sized and positioned erection! Sorry, but
for obvious reasons, code ( with or without )
is not available.


I witnessed a tanker rollover in Phoenix 
that created the usual movie-style fifty
foot fireball. In the length of time it took
to say "Holy Shit", the fireball blew itself
out, leaving the rest of the zillion gallons
of diesel fuel below its flashpoint. 

September 2, 2010 deeplink respond

The Central Arizona Grotto of the NSS is having a fiftieth (!)
anniversity bash. Due to a groundswill of popular demand,
I was asked for some comments. Which I'll repeat here...

==================================

I guess Bee and I have been long term CAG members since
1967 or so. We were attracted to the Grotto by an Arizona 
Highways
 story. We had done some minor caving in Bear Cave 
and elsewhere in Pennsylvania and wanted to know more about 
Arizona's Pivot Rock cave.

I was never a gonzo supercaver. That award surely should go first 
and foremost to Jerry Hassemer. Or at least to his dog Suzy. 
With such illuminaries as Ron Bridgemon, Pete Delaney, 
Bob Buecher, Dwight Hoxie, Tom Strong, and Lang Brod 
( and dozens of others ) certainly in the running.

Over the years, I was often the grotto vice president and edited 
the Cave Crawler's Gazette newsletter for three years. In those 
days, properly doing a newsletter involved an awesome amount 
of time, effort, and cost. I still hope to get these newsletters up 
on the archive of my website at http://www.tinaja.com . A classic 
cover involved the DISMAL I, a "Diet Smith" magnetic car 
levitator that really was Pete Delaney and a pair of crutches 
standing in a garbage can. Overlayed on an impressive cliff. Such 
photo edits were a lot harder before PhotoShop.

We often hosted grotto meetings, sometimes involving a "who 
turned out the lights?" drunk Saint Bernard. One of the grotto 
meetings was literally sixty five feet in the air on the Gentry 
lookout tower near Heber.

While we regularly attended CAG events even after moving first 
to Parker and then to Thatcher, my primary "loyalty" was always 
to the ARA. As I felt that outreach from the cave community was 
(and very much still remains) a crucial issue. We probably hosted 
more ARA paper regionals than anyone else, mostly at EAC or TFD.

My biggest Arizona cave "find" was the extension Jerry Hassemer 
and I made to Dum Ditty cave. I remain convinced major wet passage 
remains beyond its present terminal crawlway.

Finding virgin passage remains one of the ultimate highs of the 
caving experience. Out of state, I was involved in finding thousands 
of feet of virgin passage in California's Lilburn Cave. But this was 
largely a trivial task at the time. Bee and I also did some fuzzy 
elephant research in Natural Trap cave in Wyoming as part of a 
scientific expedition. Where I managed to blow up a cave pack 
full of spent carbide. We also played a negligibly minor role in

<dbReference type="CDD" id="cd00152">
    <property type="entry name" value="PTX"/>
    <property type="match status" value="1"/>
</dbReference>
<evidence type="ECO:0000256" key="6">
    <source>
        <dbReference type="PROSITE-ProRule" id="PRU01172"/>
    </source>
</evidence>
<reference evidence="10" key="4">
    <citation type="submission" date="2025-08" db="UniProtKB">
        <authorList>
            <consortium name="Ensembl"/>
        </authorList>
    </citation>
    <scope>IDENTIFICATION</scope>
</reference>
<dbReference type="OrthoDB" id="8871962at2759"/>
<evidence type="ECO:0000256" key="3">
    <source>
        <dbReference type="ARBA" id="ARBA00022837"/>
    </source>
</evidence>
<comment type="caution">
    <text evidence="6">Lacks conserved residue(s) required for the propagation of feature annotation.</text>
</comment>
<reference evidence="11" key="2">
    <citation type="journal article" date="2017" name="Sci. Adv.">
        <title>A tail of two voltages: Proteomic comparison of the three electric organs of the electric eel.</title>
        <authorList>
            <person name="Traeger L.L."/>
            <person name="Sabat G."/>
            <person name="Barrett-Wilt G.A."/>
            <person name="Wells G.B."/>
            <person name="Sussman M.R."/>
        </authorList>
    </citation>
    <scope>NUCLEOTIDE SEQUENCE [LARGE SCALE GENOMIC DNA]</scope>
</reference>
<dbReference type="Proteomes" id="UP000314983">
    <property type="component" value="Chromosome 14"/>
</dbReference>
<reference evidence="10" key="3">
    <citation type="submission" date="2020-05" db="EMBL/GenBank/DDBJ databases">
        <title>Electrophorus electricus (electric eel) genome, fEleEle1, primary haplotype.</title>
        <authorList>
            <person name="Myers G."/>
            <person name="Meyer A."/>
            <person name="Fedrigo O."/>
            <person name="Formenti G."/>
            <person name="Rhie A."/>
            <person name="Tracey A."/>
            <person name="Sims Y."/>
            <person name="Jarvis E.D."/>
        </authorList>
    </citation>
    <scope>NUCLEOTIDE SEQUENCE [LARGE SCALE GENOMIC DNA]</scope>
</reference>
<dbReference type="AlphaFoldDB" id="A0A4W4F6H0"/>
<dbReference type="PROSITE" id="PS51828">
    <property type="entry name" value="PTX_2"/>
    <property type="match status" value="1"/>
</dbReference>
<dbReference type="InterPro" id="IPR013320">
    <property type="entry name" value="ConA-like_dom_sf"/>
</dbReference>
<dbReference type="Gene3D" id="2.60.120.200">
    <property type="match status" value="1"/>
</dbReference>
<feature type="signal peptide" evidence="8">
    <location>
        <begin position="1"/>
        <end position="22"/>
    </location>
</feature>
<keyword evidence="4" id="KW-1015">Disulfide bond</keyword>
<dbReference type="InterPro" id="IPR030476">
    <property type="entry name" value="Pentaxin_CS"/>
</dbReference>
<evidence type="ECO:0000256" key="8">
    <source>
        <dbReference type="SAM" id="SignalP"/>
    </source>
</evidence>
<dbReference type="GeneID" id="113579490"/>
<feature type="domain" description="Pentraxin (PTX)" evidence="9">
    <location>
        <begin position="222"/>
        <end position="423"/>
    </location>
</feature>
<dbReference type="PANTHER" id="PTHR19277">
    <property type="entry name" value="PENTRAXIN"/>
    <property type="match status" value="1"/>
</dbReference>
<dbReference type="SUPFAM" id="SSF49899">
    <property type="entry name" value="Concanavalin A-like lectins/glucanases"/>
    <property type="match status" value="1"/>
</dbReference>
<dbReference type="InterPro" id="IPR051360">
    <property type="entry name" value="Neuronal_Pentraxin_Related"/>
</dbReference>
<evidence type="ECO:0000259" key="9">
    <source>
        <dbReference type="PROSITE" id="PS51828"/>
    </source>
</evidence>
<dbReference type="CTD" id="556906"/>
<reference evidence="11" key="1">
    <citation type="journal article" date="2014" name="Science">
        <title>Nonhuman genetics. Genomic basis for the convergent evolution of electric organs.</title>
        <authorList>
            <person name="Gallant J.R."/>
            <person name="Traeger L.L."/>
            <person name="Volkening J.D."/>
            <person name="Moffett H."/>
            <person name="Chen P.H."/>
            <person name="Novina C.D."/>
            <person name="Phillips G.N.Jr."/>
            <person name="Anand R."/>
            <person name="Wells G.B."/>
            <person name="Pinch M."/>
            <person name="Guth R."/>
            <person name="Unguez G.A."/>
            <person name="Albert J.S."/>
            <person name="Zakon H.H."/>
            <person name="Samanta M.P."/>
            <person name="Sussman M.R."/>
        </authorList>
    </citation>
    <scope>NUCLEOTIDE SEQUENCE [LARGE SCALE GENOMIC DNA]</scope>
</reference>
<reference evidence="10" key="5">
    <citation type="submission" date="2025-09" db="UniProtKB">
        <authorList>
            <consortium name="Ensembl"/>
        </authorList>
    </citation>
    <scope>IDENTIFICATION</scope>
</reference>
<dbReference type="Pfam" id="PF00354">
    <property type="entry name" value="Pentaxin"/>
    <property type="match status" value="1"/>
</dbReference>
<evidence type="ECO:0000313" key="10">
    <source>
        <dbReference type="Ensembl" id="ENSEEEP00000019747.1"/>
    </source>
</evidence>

Kartchner development.

My focus was often on the Redlake area. We did quite a bit of 
pumping both in Redmond and Bear Sprinhgs. I am convinced 
there is a lot of potential remaining in Bear Springs and in Hot 
Dog pit. There still is a largely unchecked lead half a mile 
northeast and above Hot Dog in a slanty entrance that just might 
lead to big time new cave. The crucial issue of the area remains 
Pishiboro heading South to the Frog Pond with Columbine's 
water source remaining an enigma. Bear Springs may remain 
the key to the puzzle.

One major effort for little return was the search for Mescal Pit. 
Dozens of trips and one regional were made to the Sombrero Butte 
area, eventually finding a minor 95 foot pit in precambrian limestore. 
A second unfound "rocks roll forever" pit, tentatively named 
"Strawberry Awful", is rumored a mile to the northwest. You can't 
get there from here. This did eventually lead to the exploration and 
mapping of El Diablo. Which remains in the most spectacular 
scenery in Arizona and involves rather challenging hiking.

I was also overly enameled of El Capitan canyon. While only 
"almost" a caving experience, it remains a "must visit" for any 
caver. The "next" El Capitan Canyon is likely to be San Carlos Falls.

There are many long term legends of Arizona caving. But four of the
more persistent are the "hall tree", "Bee and the flamethrower",
the "watermelon caper" and the "jawbone of the ass". Seems Greg 
Lazear had a hall tree he no longer wanted, so he hid it in a remote 
and secret Arizona cave. Other cavers found it and rehid it elsewhere. 
Over and over and over again. Simply referring it as "it" and carefully 
never mentioning what it was or its history. It probably has been in more 
caves than anybody and probably recirculates to this day.

Bee was in Peppersauce Cave once and kept asking "Is my lamp lit?" 
At the time her carbide light was putting out a foot long flame. Turns 
out that caving with prescription sunglasses on can be suboptimal.

Students of Dave Thayer knew he was planning a Grand Canyon river 
trip the next week, so they backpacked and preburied a watermelon,